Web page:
Opt-out debate enters final stages
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Opt-out debate enters final stages

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The British Hospitality Association (BHA) is worried that if the UK fails to retain the opt-out clause in the European Working Time Directive, the new law could have detrimental effects on hospitality businesses.

Formal and final discussions restarted in Brussels last week to determine if the working week would be capped at 48-hours, as a deal has still not been reached between the UK government and members of the European Parliament which wants to axe the clause. A BHA spokesperson told Leisure Opportunities: "We are very concerned as the move will prevent employees working the hours they want to work, thus reducing their level of earnings. This is not a good move at such a difficult economic time.  It will also reduce the flexibility of employers organising their workforce to the best advantage so, if implemented, payroll costs will rise.  Hospitality is a 24/7 industry and this decision will reduce operators' flexibility, raise costs and reduce earnings - so who will benefit?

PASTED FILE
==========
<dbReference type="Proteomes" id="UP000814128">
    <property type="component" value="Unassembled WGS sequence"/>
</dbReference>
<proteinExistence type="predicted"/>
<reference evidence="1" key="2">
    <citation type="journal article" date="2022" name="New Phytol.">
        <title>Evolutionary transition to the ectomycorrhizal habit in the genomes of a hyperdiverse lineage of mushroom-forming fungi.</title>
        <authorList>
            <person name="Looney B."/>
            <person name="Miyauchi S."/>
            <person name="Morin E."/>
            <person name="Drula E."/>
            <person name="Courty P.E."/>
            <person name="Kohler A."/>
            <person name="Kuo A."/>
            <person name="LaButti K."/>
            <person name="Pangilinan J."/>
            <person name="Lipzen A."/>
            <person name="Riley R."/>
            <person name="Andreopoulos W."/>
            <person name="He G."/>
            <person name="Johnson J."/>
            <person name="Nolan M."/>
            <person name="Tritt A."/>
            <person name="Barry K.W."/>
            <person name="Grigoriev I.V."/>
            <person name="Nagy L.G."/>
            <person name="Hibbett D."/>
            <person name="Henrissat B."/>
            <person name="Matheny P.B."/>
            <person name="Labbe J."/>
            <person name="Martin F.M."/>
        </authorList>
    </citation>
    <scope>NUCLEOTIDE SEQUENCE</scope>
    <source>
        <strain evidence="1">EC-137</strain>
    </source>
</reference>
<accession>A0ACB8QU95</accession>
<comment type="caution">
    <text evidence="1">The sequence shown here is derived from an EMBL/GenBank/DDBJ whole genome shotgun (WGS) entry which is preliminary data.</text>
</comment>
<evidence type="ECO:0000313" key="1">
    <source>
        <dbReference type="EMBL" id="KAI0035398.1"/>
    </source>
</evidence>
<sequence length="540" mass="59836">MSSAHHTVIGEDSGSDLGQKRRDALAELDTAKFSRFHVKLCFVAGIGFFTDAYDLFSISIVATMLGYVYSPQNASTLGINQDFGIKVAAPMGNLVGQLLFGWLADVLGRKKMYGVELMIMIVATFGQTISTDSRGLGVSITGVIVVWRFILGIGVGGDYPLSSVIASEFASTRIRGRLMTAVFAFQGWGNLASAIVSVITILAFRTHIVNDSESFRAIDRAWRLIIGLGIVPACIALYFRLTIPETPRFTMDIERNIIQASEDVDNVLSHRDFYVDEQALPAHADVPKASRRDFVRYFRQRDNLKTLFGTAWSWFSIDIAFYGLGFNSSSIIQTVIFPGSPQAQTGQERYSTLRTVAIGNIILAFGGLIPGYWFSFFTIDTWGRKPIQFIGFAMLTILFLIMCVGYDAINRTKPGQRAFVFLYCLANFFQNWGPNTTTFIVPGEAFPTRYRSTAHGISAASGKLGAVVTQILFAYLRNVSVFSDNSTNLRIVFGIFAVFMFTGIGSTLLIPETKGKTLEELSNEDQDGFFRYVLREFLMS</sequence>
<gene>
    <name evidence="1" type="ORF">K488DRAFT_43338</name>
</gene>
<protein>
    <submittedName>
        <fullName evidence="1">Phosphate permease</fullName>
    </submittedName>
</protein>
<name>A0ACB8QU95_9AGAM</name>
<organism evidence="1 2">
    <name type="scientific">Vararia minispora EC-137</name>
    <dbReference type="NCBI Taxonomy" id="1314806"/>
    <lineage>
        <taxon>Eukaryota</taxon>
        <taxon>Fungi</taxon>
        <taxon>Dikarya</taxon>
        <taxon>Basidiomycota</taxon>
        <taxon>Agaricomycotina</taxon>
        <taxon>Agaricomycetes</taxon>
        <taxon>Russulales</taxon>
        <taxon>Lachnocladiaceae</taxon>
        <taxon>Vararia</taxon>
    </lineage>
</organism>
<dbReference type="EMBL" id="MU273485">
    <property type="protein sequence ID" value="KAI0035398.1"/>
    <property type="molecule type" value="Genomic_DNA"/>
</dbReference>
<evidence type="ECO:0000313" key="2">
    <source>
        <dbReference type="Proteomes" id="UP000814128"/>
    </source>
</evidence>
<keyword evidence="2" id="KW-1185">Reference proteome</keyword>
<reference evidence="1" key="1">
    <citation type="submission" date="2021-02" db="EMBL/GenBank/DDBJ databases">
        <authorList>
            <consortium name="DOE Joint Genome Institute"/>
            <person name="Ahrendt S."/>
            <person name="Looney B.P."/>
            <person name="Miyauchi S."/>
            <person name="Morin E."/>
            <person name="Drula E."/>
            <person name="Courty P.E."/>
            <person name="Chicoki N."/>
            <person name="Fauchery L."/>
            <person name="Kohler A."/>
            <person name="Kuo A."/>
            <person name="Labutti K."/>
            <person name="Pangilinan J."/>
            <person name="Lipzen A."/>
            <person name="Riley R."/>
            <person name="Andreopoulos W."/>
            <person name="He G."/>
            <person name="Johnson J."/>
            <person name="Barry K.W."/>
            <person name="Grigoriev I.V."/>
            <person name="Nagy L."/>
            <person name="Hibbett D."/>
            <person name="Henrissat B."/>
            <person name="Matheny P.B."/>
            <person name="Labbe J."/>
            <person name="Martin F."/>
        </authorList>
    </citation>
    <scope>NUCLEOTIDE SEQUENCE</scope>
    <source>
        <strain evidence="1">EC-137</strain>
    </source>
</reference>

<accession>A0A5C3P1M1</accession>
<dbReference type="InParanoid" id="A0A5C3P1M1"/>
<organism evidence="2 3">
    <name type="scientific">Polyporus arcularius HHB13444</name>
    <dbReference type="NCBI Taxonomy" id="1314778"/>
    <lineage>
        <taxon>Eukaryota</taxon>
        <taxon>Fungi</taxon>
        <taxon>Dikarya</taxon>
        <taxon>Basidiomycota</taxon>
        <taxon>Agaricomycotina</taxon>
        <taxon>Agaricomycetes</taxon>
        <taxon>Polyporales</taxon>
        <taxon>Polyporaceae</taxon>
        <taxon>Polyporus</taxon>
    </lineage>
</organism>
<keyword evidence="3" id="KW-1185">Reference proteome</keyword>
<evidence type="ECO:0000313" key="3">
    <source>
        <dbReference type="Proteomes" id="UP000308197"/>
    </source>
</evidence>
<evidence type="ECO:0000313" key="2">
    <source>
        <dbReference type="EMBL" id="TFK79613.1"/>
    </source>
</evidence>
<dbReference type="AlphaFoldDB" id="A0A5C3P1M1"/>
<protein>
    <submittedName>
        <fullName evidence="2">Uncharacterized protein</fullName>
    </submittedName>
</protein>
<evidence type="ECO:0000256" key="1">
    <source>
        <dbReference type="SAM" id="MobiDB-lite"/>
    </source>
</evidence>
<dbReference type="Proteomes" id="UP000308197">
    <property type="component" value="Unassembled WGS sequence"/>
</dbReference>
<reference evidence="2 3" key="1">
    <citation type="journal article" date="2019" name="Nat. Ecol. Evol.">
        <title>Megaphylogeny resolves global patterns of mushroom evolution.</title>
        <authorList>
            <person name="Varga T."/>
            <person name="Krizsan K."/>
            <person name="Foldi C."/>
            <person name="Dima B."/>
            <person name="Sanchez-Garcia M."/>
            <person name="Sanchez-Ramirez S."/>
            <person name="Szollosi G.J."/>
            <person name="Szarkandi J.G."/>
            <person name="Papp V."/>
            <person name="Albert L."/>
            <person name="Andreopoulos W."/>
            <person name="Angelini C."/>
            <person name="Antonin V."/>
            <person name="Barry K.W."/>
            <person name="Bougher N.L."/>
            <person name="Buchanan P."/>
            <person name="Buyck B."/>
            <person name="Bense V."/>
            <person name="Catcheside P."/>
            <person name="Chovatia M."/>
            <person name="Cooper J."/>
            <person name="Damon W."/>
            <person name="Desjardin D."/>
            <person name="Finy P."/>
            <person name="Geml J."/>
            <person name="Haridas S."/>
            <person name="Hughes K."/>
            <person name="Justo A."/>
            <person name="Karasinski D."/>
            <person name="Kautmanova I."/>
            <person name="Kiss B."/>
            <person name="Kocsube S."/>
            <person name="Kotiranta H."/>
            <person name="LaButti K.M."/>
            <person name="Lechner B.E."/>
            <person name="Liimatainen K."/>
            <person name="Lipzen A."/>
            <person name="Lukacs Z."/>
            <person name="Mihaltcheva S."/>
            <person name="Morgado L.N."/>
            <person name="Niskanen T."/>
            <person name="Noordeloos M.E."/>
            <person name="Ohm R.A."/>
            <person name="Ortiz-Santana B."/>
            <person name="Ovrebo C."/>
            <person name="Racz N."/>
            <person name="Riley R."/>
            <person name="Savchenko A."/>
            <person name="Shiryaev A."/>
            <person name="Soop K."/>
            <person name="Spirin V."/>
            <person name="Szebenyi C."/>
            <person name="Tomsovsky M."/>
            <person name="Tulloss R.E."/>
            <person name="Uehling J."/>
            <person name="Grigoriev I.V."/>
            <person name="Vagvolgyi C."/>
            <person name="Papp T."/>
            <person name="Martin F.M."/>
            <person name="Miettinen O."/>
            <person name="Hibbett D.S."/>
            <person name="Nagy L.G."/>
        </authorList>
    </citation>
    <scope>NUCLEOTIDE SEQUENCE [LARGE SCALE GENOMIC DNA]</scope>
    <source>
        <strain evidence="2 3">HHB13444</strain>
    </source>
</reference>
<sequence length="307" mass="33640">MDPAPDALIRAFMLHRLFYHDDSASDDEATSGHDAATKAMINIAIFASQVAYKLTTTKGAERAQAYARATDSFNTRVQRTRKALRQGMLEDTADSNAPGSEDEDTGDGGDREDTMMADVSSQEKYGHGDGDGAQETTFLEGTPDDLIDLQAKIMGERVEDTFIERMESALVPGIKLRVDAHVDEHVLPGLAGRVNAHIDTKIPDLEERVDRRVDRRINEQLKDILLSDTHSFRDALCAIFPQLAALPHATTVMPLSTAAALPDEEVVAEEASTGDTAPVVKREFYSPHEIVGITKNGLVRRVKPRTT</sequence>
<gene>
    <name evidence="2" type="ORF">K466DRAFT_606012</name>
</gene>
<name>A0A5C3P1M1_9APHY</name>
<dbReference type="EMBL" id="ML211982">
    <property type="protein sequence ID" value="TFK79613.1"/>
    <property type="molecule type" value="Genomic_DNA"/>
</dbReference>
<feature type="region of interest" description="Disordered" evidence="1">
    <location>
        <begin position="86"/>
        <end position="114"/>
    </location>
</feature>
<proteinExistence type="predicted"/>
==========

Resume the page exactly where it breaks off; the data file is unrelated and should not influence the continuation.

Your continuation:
The EU Parliament voted to scrap the opt-out last December causing concern among UK businesses. Earlier in 2008 the UK reached an agreement with other EU member states to support the Agency Workers Directive, giving temporary workers the same pay as permanent staff after 12 weeks in a job, in return for being allowed to keep its opt-out from the 48-hour week. Liz Lynne, liberal democrat MEP, has criticised the UK Labour MEP who voted with socialist MEPs from other EU member states to axe the opt-out in the first stage of the parliament's review of the agreement.

"The vote plays politics with people's pockets and runs the risk of sinking the government's hard won deal to retain the opt out," she said. "Scrapping the opt out would be a bitter pill to swallow for businesses and many hard working people who are tightening their belts and who want to boost their earnings in difficult economic times."

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The British Hospitality Association (BHA) is worried that if the UK fails to retain the opt-out clause in the European Working Time Directive, the new law could have detrimental effects on hospitality businesses.
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